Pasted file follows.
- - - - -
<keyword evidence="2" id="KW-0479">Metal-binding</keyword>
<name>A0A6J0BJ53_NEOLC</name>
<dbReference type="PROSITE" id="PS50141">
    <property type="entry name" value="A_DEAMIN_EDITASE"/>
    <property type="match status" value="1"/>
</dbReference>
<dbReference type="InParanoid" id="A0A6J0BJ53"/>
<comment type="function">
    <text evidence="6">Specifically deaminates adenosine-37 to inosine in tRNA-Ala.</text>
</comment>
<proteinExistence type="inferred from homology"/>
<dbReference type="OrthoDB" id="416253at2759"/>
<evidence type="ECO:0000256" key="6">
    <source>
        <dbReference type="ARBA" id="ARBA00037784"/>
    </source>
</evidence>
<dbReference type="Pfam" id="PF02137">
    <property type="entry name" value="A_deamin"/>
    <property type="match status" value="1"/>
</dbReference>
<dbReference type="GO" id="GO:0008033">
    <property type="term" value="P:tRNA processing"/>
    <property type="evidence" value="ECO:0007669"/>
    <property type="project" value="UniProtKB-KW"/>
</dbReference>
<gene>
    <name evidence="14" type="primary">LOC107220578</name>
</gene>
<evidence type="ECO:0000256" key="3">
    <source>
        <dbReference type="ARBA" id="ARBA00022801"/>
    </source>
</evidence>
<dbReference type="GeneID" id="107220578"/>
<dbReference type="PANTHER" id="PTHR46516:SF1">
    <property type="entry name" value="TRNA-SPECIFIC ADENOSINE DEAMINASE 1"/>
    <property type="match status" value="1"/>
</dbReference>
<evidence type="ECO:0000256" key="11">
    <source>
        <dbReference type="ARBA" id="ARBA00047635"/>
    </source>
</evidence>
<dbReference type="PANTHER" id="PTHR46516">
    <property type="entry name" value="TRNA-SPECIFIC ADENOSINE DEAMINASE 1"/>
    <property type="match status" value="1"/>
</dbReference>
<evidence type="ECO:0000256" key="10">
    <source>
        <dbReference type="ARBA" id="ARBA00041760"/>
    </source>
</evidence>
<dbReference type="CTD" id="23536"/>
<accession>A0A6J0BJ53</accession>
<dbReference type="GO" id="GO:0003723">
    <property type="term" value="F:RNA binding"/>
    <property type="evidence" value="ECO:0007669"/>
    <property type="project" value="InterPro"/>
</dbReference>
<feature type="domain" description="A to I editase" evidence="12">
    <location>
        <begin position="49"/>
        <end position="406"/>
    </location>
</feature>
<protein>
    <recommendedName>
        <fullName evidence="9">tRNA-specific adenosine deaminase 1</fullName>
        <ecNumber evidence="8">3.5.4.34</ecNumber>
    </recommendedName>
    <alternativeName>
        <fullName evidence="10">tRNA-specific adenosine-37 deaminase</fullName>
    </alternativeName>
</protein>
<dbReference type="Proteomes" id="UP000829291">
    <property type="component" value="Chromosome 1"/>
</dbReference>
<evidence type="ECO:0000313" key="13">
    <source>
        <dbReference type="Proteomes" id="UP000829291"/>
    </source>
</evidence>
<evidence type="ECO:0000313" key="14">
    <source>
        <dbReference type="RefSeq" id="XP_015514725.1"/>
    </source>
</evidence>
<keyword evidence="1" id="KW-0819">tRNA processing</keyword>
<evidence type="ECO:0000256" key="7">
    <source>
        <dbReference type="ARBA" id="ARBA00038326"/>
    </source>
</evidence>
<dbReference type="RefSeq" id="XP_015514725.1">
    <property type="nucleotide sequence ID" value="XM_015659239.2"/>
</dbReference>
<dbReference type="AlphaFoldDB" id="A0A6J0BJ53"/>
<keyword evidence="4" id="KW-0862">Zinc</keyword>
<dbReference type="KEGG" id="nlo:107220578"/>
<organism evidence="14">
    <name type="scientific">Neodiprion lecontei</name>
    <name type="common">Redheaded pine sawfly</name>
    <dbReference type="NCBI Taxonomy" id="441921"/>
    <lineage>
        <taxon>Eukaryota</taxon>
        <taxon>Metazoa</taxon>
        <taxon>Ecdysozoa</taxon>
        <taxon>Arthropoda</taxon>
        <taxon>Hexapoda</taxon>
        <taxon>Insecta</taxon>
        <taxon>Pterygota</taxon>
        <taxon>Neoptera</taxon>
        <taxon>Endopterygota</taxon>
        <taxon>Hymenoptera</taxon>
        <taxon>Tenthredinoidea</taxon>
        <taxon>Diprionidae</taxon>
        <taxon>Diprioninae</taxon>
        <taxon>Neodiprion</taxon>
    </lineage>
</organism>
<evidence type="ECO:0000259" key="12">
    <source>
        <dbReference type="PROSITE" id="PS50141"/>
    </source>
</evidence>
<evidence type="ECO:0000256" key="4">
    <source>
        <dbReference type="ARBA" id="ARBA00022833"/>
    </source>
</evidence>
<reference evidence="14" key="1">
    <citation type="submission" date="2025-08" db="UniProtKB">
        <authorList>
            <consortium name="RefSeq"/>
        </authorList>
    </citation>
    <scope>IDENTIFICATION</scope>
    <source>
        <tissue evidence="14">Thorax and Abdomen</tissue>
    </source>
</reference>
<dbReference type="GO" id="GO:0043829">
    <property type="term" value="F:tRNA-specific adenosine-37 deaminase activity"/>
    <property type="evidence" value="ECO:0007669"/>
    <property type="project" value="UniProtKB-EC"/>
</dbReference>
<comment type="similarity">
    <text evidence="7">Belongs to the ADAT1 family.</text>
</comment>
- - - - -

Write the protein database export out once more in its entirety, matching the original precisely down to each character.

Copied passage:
<keyword evidence="2" id="KW-0479">Metal-binding</keyword>
<name>A0A6J0BJ53_NEOLC</name>
<dbReference type="PROSITE" id="PS50141">
    <property type="entry name" value="A_DEAMIN_EDITASE"/>
    <property type="match status" value="1"/>
</dbReference>
<dbReference type="InParanoid" id="A0A6J0BJ53"/>
<comment type="function">
    <text evidence="6">Specifically deaminates adenosine-37 to inosine in tRNA-Ala.</text>
</comment>
<proteinExistence type="inferred from homology"/>
<dbReference type="OrthoDB" id="416253at2759"/>
<evidence type="ECO:0000256" key="6">
    <source>
        <dbReference type="ARBA" id="ARBA00037784"/>
    </source>
</evidence>
<dbReference type="Pfam" id="PF02137">
    <property type="entry name" value="A_deamin"/>
    <property type="match status" value="1"/>
</dbReference>
<dbReference type="GO" id="GO:0008033">
    <property type="term" value="P:tRNA processing"/>
    <property type="evidence" value="ECO:0007669"/>
    <property type="project" value="UniProtKB-KW"/>
</dbReference>
<gene>
    <name evidence="14" type="primary">LOC107220578</name>
</gene>
<evidence type="ECO:0000256" key="3">
    <source>
        <dbReference type="ARBA" id="ARBA00022801"/>
    </source>
</evidence>
<dbReference type="GeneID" id="107220578"/>
<dbReference type="PANTHER" id="PTHR46516:SF1">
    <property type="entry name" value="TRNA-SPECIFIC ADENOSINE DEAMINASE 1"/>
    <property type="match status" value="1"/>
</dbReference>
<evidence type="ECO:0000256" key="11">
    <source>
        <dbReference type="ARBA" id="ARBA00047635"/>
    </source>
</evidence>
<dbReference type="PANTHER" id="PTHR46516">
    <property type="entry name" value="TRNA-SPECIFIC ADENOSINE DEAMINASE 1"/>
    <property type="match status" value="1"/>
</dbReference>
<evidence type="ECO:0000256" key="10">
    <source>
        <dbReference type="ARBA" id="ARBA00041760"/>
    </source>
</evidence>
<dbReference type="CTD" id="23536"/>
<accession>A0A6J0BJ53</accession>
<dbReference type="GO" id="GO:0003723">
    <property type="term" value="F:RNA binding"/>
    <property type="evidence" value="ECO:0007669"/>
    <property type="project" value="InterPro"/>
</dbReference>
<feature type="domain" description="A to I editase" evidence="12">
    <location>
        <begin position="49"/>
        <end position="406"/>
    </location>
</feature>
<protein>
    <recommendedName>
        <fullName evidence="9">tRNA-specific adenosine deaminase 1</fullName>
        <ecNumber evidence="8">3.5.4.34</ecNumber>
    </recommendedName>
    <alternativeName>
        <fullName evidence="10">tRNA-specific adenosine-37 deaminase</fullName>
    </alternativeName>
</protein>
<dbReference type="Proteomes" id="UP000829291">
    <property type="component" value="Chromosome 1"/>
</dbReference>
<evidence type="ECO:0000313" key="13">
    <source>
        <dbReference type="Proteomes" id="UP000829291"/>
    </source>
</evidence>
<evidence type="ECO:0000313" key="14">
    <source>
        <dbReference type="RefSeq" id="XP_015514725.1"/>
    </source>
</evidence>
<keyword evidence="1" id="KW-0819">tRNA processing</keyword>
<evidence type="ECO:0000256" key="7">
    <source>
        <dbReference type="ARBA" id="ARBA00038326"/>
    </source>
</evidence>
<dbReference type="RefSeq" id="XP_015514725.1">
    <property type="nucleotide sequence ID" value="XM_015659239.2"/>
</dbReference>
<dbReference type="AlphaFoldDB" id="A0A6J0BJ53"/>
<keyword evidence="4" id="KW-0862">Zinc</keyword>
<dbReference type="KEGG" id="nlo:107220578"/>
<organism evidence="14">
    <name type="scientific">Neodiprion lecontei</name>
    <name type="common">Redheaded pine sawfly</name>
    <dbReference type="NCBI Taxonomy" id="441921"/>
    <lineage>
        <taxon>Eukaryota</taxon>
        <taxon>Metazoa</taxon>
        <taxon>Ecdysozoa</taxon>
        <taxon>Arthropoda</taxon>
        <taxon>Hexapoda</taxon>
        <taxon>Insecta</taxon>
        <taxon>Pterygota</taxon>
        <taxon>Neoptera</taxon>
        <taxon>Endopterygota</taxon>
        <taxon>Hymenoptera</taxon>
        <taxon>Tenthredinoidea</taxon>
        <taxon>Diprionidae</taxon>
        <taxon>Diprioninae</taxon>
        <taxon>Neodiprion</taxon>
    </lineage>
</organism>
<evidence type="ECO:0000259" key="12">
    <source>
        <dbReference type="PROSITE" id="PS50141"/>
    </source>
</evidence>
<evidence type="ECO:0000256" key="4">
    <source>
        <dbReference type="ARBA" id="ARBA00022833"/>
    </source>
</evidence>
<reference evidence="14" key="1">
    <citation type="submission" date="2025-08" db="UniProtKB">
        <authorList>
            <consortium name="RefSeq"/>
        </authorList>
    </citation>
    <scope>IDENTIFICATION</scope>
    <source>
        <tissue evidence="14">Thorax and Abdomen</tissue>
    </source>
</reference>
<dbReference type="GO" id="GO:0043829">
    <property type="term" value="F:tRNA-specific adenosine-37 deaminase activity"/>
    <property type="evidence" value="ECO:0007669"/>
    <property type="project" value="UniProtKB-EC"/>
</dbReference>
<comment type="similarity">
    <text evidence="7">Belongs to the ADAT1 family.</text>
</comment>